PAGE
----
While midstream and listed infrastructure have underperformed broader markets this year, both sectors are typically considered more defensive during periods of market volatility given the high percentage of regulated or fee-based cash flows. In general, demand for both kinds of assets have a degree of inelasticity given their essential and long-lived nature. Infrastructure represents a potentially significant area of growth as both developed and developing economies require considerable investments in infrastructure over the next fifteen years to facilitate economic advancement. A recent study suggested nearly $70 trillion would be necessary to fund global infrastructure needs through 2035 as real GDP expands. This growth aligns with the long-term thesis for energy infrastructure, which will continue to be required to meet rising demand for energy domestically and abroad.
In the context of the recent downturn, it is useful to consider the valuation of infrastructure versus midstream. As of the end of March, infrastructure was trading nearly in line with its ten-year average forward EV/EBITDA multiple compared to significant discounts for MLPs and midstream (see chart below). Similarly, the S&P 500 and Utilities were trading at a premium relative to history. Given recent performance for energy infrastructure, valuation metrics are heavily discounted compared to historical averages.
Infrastructure investment characteristics are likely familiar to midstream investors.
Similar to the midstream space, listed infrastructure provides substantial income as a result of the stable cash flows generated by underlying assets and services. Some infrastructure assets benefit from inflation escalators in contracts and regulated rates, such as cost of service rates for utilities or FERC-regulated tariffs for interstate pipelines. Toll roads can generate relatively stable cash flows through collection of revenue from drivers, while airports earn revenue from core aeronautical activities and other items like concessions and parking. The chart below compares the yields for listed infrastructure against other income-oriented asset classes as of April 9. Infrastructure yielded 4.9%, exceeding the other asset classes except MLPs and midstream.
In portfolios, energy infrastructure not only offers generous income, but it can provide a diversification benefit as well given moderate correlations with other income-oriented assets such as REITs and utilities (read more). Notably, as shown in the table below, infrastructure has a higher correlation with many of these same asset classes. As mentioned previously, broad listed infrastructure indexes often encompass multiple sectors, including midstream and utilities. Infrastructure is considered more defensive than the broader market but still retains a relatively high long-term correlation to the S&P 500 at 0.80. Investors should balance how they use energy infrastructure and global infrastructure in their portfolios, considering their benefits while also ensuring existing allocations to sectors like utilities do not overlap. While midstream and MLPs have a lower correlation with the broader market than infrastructure, they have a higher correlation with crude prices, which has led to increased volatility. The ten-year standard deviation for infrastructure was 14.4% as of March 31 compared to 14.2% for the S&P Global Broad Market Index (SBBMGLU). The standard deviation for the AMEI and AMZI were both significantly higher than infrastructure at 21.4% for the AMEI and 23.7% for the AMZI.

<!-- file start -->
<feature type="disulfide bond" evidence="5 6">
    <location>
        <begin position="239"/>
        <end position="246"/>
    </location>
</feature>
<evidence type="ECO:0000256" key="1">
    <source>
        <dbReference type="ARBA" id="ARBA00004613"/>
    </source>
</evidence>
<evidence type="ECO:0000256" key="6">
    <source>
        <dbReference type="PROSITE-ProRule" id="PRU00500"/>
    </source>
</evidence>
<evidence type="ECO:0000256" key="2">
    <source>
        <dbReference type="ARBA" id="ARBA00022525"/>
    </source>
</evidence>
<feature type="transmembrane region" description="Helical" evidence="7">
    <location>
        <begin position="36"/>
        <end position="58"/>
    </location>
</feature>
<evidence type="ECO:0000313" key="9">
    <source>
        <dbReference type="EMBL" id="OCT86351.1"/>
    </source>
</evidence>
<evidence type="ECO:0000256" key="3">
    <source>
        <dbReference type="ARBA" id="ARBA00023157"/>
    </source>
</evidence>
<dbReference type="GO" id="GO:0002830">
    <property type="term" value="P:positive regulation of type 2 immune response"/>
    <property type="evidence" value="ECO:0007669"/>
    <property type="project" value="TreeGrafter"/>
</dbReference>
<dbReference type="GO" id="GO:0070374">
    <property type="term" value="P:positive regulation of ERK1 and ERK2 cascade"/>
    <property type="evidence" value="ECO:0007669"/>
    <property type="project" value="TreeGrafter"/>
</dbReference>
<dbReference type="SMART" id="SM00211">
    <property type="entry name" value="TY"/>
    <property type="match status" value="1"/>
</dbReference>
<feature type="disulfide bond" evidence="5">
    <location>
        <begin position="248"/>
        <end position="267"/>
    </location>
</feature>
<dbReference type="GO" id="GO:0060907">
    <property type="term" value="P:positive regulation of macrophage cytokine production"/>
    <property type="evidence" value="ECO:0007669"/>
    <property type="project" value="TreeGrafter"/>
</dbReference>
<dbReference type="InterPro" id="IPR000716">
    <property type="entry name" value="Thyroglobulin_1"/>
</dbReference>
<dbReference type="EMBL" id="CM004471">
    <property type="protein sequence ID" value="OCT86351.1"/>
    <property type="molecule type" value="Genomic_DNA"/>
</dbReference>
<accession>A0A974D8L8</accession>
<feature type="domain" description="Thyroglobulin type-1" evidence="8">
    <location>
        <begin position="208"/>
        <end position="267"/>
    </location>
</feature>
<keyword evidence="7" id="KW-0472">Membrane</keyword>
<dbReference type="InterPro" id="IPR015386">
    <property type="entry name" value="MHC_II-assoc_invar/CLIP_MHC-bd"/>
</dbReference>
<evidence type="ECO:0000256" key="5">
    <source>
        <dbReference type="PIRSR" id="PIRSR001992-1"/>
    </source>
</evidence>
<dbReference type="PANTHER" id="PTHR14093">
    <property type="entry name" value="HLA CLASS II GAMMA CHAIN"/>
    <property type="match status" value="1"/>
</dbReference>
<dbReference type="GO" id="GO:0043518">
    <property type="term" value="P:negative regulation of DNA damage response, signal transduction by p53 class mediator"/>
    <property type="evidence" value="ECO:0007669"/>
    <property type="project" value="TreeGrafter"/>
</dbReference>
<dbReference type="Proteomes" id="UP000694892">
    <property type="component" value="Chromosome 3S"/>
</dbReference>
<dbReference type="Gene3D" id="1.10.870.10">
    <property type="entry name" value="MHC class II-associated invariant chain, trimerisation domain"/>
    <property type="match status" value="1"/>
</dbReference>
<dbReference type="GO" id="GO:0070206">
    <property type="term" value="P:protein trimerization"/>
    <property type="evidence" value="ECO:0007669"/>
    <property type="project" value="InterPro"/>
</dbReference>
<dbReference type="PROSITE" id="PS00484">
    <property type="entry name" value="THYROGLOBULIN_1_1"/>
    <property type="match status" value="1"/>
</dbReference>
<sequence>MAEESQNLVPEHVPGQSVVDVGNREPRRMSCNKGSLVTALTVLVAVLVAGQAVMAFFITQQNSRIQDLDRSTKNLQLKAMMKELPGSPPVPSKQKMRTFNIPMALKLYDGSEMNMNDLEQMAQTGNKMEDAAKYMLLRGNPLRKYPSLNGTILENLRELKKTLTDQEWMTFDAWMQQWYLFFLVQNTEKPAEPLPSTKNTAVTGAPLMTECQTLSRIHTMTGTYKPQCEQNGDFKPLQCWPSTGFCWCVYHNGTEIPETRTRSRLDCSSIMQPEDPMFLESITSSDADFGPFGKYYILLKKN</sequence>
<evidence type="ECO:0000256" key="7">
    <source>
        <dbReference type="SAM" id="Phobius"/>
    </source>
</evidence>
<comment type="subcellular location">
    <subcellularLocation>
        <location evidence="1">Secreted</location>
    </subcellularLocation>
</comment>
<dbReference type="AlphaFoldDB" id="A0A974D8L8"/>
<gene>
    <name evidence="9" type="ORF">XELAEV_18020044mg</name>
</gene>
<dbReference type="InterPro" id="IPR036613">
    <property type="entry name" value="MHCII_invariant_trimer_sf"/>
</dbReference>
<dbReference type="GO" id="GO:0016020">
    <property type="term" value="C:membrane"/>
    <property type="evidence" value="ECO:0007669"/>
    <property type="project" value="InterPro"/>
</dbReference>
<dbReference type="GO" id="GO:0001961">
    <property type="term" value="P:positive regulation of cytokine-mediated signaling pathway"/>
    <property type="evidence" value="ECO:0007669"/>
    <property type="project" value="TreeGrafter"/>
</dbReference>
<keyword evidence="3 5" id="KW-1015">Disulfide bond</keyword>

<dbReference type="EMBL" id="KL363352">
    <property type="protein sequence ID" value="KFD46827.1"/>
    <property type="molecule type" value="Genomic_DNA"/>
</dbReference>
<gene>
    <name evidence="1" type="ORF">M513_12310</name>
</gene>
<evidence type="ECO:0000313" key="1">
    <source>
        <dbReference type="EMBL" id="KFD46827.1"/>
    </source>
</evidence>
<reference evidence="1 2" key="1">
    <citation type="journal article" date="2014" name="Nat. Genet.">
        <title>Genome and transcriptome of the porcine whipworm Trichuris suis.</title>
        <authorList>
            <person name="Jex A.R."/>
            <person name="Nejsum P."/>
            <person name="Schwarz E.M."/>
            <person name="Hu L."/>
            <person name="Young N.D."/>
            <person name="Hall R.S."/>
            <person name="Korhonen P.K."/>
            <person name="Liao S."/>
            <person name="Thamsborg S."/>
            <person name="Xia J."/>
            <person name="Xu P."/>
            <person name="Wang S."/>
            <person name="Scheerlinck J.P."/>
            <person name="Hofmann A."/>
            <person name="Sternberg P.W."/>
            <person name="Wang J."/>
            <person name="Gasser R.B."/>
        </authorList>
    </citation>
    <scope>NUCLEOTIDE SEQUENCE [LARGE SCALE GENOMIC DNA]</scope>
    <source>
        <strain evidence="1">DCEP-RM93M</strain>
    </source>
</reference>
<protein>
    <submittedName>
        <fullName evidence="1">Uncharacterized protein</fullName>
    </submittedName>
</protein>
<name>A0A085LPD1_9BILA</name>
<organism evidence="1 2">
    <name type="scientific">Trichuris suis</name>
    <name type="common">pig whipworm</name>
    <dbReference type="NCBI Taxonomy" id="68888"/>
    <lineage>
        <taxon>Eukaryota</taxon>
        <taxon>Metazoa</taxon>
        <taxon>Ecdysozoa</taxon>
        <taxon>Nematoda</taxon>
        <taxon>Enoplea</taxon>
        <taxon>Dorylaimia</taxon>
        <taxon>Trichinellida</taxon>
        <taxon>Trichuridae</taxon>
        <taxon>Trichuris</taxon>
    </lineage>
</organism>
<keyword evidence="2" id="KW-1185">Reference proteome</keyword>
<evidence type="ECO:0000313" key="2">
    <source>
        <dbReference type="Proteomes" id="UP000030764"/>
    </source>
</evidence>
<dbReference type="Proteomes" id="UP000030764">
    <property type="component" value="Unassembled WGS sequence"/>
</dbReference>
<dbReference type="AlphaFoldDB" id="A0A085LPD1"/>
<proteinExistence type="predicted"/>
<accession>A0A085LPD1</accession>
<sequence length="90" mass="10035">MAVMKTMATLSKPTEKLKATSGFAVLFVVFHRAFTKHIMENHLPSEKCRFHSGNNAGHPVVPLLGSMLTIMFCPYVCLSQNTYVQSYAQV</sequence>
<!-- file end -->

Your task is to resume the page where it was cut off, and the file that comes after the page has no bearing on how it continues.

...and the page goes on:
Given the overlap between infrastructure and energy infrastructure, one would expect a significant correlation between infrastructure and MLPs and midstream. The ten-year correlation between infrastructure and MLPs was 0.58, while the ten-year correlation with midstream was higher at 0.78.
While listed infrastructure and midstream are similar in their exposure to real assets and provision of attractive income to investors from steady cash flows, the diversity of sectors within global infrastructure has helped it outperform the energy infrastructure subset this year, although both have underperformed the S&P 500. Infrastructure has more leverage to the broader economy, while energy infrastructure has been disproportionately pressured by the severe sell-off in oil prices. In comparing broader infrastructure with energy infrastructure as investment options, midstream’s more generous income, lower equity market correlation, and discounted valuations have to be balanced against infrastructure’s lower volatility and fuller valuation.